I’ve noticed this myself – I used to reach for a bagel every morning at work. But kept telling myself to go for the nuts instead. At first it was hard, but eventually, I just went after the nuts and the bagels don’t tempt me.


“But I can’t end this discussion without reiterating: a life lived with too much delay of gratification can be as sad as one without enough of it. The biggest challenge for all of us — not just for the child — may be to figure out when to wait for more marshmallows and when to ring the bell and enjoy them. But unless we learn to develop the ability to wait, we don’t have the choice.” – Walter Mischel
I think this is a really important thing to also think about. Don’t be so caught up in imagining the results of your delayed gratification that you completely disregard your current self. However, like Mischel has said, unless we learn to develop the ABILITY to wait, we don’t have the choice. This is particularly important now that our expectations is to get things instantly.


“If that leads to the question ‘But can I really change?,” I reply with what George Kelly said to his therapy clients when they kept asking him if they could get control of their lives. He looked straight into their eyes and said, ‘Would you like to?’” – Walter Mischel
Reading this gives me shivers, and those who know me, know that I don’t ever get shivers reading something.

My Take Aways

The Marshmallow Test has opened up the realm of psychology for me. Up till now, I was more interested in optimizing myself (well that’s still true), but now I feel like part of this journey is to understand human psychology so my interactions with people become much smoother. I also wonder how I would react to the marshmallow test as a child. In fact, I wonder if I would start saving more in my RRSP (401k for the Americans reading this) if I were to get an image of myself (given the fact that I invest what I invest now) at the age of 68.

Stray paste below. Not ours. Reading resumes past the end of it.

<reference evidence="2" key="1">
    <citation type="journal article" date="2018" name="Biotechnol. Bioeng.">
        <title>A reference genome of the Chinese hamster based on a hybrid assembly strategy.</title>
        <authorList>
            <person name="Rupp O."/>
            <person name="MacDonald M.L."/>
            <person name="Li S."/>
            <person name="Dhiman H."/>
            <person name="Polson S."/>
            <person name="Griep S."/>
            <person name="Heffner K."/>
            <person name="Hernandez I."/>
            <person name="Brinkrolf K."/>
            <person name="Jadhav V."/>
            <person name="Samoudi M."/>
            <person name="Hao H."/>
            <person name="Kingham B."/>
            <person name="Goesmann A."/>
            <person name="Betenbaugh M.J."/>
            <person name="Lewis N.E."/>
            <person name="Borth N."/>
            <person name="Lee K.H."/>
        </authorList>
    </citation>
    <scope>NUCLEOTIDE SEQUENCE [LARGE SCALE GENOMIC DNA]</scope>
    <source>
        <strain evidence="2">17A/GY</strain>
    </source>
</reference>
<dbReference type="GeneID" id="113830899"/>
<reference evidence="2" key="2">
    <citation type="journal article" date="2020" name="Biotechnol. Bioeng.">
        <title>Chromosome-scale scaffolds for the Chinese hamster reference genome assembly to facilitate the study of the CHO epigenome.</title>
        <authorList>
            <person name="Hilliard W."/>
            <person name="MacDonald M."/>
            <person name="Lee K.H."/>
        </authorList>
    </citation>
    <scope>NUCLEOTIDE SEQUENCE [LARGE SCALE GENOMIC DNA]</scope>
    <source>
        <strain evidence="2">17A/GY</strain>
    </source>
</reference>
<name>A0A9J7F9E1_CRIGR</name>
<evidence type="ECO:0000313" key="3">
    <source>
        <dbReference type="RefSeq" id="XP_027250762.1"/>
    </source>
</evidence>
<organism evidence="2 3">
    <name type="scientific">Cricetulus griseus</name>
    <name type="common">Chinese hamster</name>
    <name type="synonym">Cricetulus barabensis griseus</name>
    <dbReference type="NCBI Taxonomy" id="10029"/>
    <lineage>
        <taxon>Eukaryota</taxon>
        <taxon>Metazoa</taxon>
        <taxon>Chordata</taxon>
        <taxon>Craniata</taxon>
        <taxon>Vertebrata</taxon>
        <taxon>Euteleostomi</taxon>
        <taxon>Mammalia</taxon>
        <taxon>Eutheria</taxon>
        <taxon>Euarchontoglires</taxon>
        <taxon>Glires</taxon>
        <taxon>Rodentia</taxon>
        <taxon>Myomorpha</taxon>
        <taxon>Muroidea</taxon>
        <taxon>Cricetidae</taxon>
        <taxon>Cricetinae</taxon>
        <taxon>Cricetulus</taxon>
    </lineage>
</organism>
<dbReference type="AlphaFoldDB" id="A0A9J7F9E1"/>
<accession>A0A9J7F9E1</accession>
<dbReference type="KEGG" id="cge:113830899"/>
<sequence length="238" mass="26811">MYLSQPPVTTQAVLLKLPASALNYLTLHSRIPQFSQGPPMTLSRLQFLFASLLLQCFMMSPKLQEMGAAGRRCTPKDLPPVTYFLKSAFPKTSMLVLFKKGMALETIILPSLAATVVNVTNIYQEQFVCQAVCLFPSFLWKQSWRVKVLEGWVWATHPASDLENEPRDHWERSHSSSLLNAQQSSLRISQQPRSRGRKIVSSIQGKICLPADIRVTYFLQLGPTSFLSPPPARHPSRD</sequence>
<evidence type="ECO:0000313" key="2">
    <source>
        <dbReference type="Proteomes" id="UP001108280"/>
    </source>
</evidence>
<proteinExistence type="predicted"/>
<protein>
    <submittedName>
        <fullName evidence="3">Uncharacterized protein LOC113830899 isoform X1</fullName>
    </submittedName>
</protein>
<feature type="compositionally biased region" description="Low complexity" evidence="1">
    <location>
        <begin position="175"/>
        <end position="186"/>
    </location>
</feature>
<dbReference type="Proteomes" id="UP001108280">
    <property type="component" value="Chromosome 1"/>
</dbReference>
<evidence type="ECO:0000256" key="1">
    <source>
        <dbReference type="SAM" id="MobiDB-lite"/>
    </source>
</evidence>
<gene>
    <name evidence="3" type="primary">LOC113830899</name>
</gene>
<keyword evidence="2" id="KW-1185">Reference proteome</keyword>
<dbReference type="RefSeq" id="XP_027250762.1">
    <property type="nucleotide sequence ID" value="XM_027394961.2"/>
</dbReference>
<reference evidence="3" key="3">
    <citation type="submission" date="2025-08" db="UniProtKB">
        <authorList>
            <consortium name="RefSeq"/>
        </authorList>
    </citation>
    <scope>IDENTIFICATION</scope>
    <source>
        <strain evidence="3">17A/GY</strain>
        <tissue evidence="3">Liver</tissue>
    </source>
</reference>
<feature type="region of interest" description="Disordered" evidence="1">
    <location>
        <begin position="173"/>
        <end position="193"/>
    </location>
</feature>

I’d love to dig deeper into this. There’s just so much I haven’t internalized in this book that it would just be a wealth of information for me. If you’re also thinking the same, you can get The Marshmallow Test at Amazon (please note that I will be getting a small amount from Amazon, though it does not affect how much you pay – Amazon just makes less money than if you were to go onto the website yourself). I also suggest you check out the actual Philosopher’s Notes (note they even have courses that consolidate many of the concepts in the books that Brian Joshnson covers and puts them into videos that are really easy to digest). This is the first program that I’ve signed up for and am definitely getting my money’s worth!

Are there any other psychology books that you suggest I look at?


So what are your thoughts about the post?

Fill in your details below or click an icon to log in: Logo

You are commenting using your account. Log Out /  Change )

Google+ photo

You are commenting using your Google+ account. Log Out /  Change )

Twitter picture

You are commenting using your Twitter account. Log Out /  Change )

Facebook photo

You are commenting using your Facebook account. Log Out /  Change )


Connecting to %s